Youmans (pronounced like 'yeoman' with an 's' added) is the best-kept secret among contemporary American writers. --John Wilson, editor, Books and Culture

Friday, January 04, 2013

Most questions answered, no. 1

Paul Digby said... 
I'd like to see a post that discussed how your approach to writing might differ if there were no such things as publishing houses and ebooks and the like. How would you write for hand-bound limited edition stuff (as though 'literature' were no longer published or read). 

Would there be changes to your approach? Would there be differences in the way you completed work if there were never any deadlines. 

In other words - How would you write if your work were purely for your own joy, and that of those you know? The same?

And then I'd like to know what on earth David R is doing here and how did he slip through your very thorough screenings?

If no longer read at all, there would be no need for me, but since you ask about "hand-bound limited edition stuff," I suspect you mean exactly that. The answer is that I'm already pretty close. I broke up (sweetly, mind you) with my second agent and have depended entirely on requests for my work for publication ever since.

This method does not smack of "savvy" behavior, but it pleases me, in all but matters of distribution and wider sales--please go and buy some more copies of my books and give them out on the street corner! Better and easier, just assist Lady Word of Mouth in her much-needed work of sending out little messages when you like my books.

All this change means that I have been publishing with some of the houses who asked me to submit because they liked my writing. It has been a great relief to me to find that publishers and presses do ask for work, and that I don't have to go hunting for a publisher (though I may hunt for one for a children's book eventually.)

I have lately published with a range of these publishers: university press (as, my 2012 novel, A Death at the White Camellia Orphanage, and my 2011 collection of poetry, The Throne of Psyche); houses that knew me well through prior requests for my work for their anthologies (novel Val/Orson and collection The Foliate Head); and small press (Thaliad, where the publisher knew an excerpt before asking for the whole poem.) Several of those publications were labors of love by artist and designer and writer in a way that approaches the hand-bound aesthetic. Three of the books appeared as limited editions in hardcover. (See tabs above to read more about any of them.)

Deadlines aren't usually much of an issue because I appear to be what's considered fast in the world of writers, though I am slowed down by other commitments at times (my three children, the NBA judging stint, etc.) To me, the way I work does not seem fast and is often punctuated by times empty of writing . . . But I can say that if it took me 14 years to complete a book, I would not bother. It's really unfair, isn't it, how time spent and years of labor don't always help and do not mean some greater virtue in the work?

I do write for my own joy and can't say that there's another way for me with poetry and for many passages of fiction. Nonfiction and blogs are not that way but have an interest of their own. Fiction demands workmanlike bridges and ladders that are sometimes less than joyful, of course. Re-writing and tinkering are oddly satisfying. My joy comes from playing with language and also from the splendor of a flooding pleasure that comes with bringing something out of nothing--the influx of creative spirit, delicious and vital.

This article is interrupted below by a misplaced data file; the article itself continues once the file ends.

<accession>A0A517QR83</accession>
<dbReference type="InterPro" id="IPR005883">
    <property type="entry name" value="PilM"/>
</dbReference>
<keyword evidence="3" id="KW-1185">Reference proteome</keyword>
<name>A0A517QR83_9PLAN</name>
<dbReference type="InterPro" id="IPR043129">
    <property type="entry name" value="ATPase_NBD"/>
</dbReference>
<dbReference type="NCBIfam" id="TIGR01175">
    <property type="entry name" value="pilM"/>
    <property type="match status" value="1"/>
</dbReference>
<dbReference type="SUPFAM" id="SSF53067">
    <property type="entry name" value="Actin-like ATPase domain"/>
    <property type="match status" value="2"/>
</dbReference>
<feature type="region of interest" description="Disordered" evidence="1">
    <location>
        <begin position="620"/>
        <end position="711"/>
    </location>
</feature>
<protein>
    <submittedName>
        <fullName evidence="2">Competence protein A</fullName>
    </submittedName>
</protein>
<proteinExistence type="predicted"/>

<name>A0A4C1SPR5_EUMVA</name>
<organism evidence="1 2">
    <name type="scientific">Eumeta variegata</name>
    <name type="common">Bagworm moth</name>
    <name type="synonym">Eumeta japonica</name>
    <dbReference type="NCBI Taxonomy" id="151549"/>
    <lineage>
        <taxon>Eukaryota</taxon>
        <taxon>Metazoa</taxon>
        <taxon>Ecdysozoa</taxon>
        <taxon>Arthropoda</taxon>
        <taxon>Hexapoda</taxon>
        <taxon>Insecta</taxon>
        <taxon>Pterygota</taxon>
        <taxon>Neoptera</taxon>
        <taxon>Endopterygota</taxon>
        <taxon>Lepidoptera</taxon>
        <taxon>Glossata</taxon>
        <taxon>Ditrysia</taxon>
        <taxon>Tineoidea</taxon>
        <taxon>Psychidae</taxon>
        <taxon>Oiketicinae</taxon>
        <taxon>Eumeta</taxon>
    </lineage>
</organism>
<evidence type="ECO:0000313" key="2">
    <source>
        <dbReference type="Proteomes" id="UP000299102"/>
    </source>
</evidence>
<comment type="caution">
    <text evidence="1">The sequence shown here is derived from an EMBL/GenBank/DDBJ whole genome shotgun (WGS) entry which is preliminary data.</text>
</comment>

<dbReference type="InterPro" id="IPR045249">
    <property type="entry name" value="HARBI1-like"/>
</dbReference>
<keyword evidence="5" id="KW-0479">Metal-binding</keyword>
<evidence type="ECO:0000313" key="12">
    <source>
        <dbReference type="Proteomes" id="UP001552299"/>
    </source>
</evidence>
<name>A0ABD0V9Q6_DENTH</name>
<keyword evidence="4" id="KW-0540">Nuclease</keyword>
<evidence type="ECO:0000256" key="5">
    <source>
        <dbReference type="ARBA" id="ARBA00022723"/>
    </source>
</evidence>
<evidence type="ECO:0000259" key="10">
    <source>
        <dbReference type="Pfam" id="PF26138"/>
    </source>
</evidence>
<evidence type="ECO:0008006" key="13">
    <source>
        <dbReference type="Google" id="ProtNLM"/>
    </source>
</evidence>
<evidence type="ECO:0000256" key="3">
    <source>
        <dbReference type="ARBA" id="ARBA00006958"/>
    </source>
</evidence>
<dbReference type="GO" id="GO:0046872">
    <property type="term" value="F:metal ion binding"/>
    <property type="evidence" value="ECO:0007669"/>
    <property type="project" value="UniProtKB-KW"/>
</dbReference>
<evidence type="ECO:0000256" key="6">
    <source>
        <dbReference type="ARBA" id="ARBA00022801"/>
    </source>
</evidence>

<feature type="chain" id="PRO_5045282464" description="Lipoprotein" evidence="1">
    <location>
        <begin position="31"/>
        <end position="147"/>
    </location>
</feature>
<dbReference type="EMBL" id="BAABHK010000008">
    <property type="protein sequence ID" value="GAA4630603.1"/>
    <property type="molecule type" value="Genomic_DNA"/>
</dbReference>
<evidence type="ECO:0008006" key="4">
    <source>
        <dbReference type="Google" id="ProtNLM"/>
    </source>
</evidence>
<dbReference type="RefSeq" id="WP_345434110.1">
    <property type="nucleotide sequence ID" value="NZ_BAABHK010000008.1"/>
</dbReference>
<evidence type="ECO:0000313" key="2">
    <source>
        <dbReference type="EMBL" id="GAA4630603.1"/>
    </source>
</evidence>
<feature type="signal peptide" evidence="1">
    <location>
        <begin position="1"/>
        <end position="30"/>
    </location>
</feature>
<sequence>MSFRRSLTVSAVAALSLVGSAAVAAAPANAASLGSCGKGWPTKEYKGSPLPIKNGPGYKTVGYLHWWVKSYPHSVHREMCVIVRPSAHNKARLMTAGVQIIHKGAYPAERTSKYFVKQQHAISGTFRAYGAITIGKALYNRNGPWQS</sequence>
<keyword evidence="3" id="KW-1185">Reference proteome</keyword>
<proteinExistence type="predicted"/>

In the end, I look at all this in a simple manner. I have a gift that I did nothing to earn. What matters is what I do with the gift, and that I turn it into further gifts to go out into the world and live. For me, it feels magical and like a return gift that out there in the world, somebody is reading my words and so completing a story or poem.

P. S. I almost forgot that important matter of David R and the ongoing facebook tilts and tourneys and occasional friendly wars. The Balrogs have become very fat on spam and do not guard the gates any longer but lie around burping extravagantly (the borborygme!) and letting out tiny moans. Feel free to pop over and let out a lusty You shall not pass! when David R wanders by with his pack of cats and lemur.

2 comments:

  1. You may not have 'earned' your gift with words and imagination but you worked extremely hard to nourish that into something. A seed is not a flower, naturally : )

    I think your move into more bespoke publishing, tailored most specifically to your writing and audience is an extremely canny move, Marly. Amazon and ebooks are ubiquitous now, but we are swamped with generic material and the kind of literature you write is lost in all the ephemeral stuff written for immediate, incidental entertainment.
    The present problems that publishing houses are having as they transition into new positions makes your move very canny indeed!

    'Somebody is reading my words and so completing a story or poem.' I like that!

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  2. Glad your answer pleased, Paul!

    And that you find the move "canny." I am not so sure. I just move toward what feels right for this part of my life, but I never feel clear that it is the correct thing to do. But I don't spent a lot of time mulling and agonizing!

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Alas, I must once again remind large numbers of Chinese salesmen and other worldwide peddlers that if they fall into the Gulf of Spam, they will be eaten by roaming Balrogs. The rest of you, lovers of grace, poetry, and horses (nod to Yeats--you do not have to be fond of horses), feel free to leave fascinating missives and curious arguments.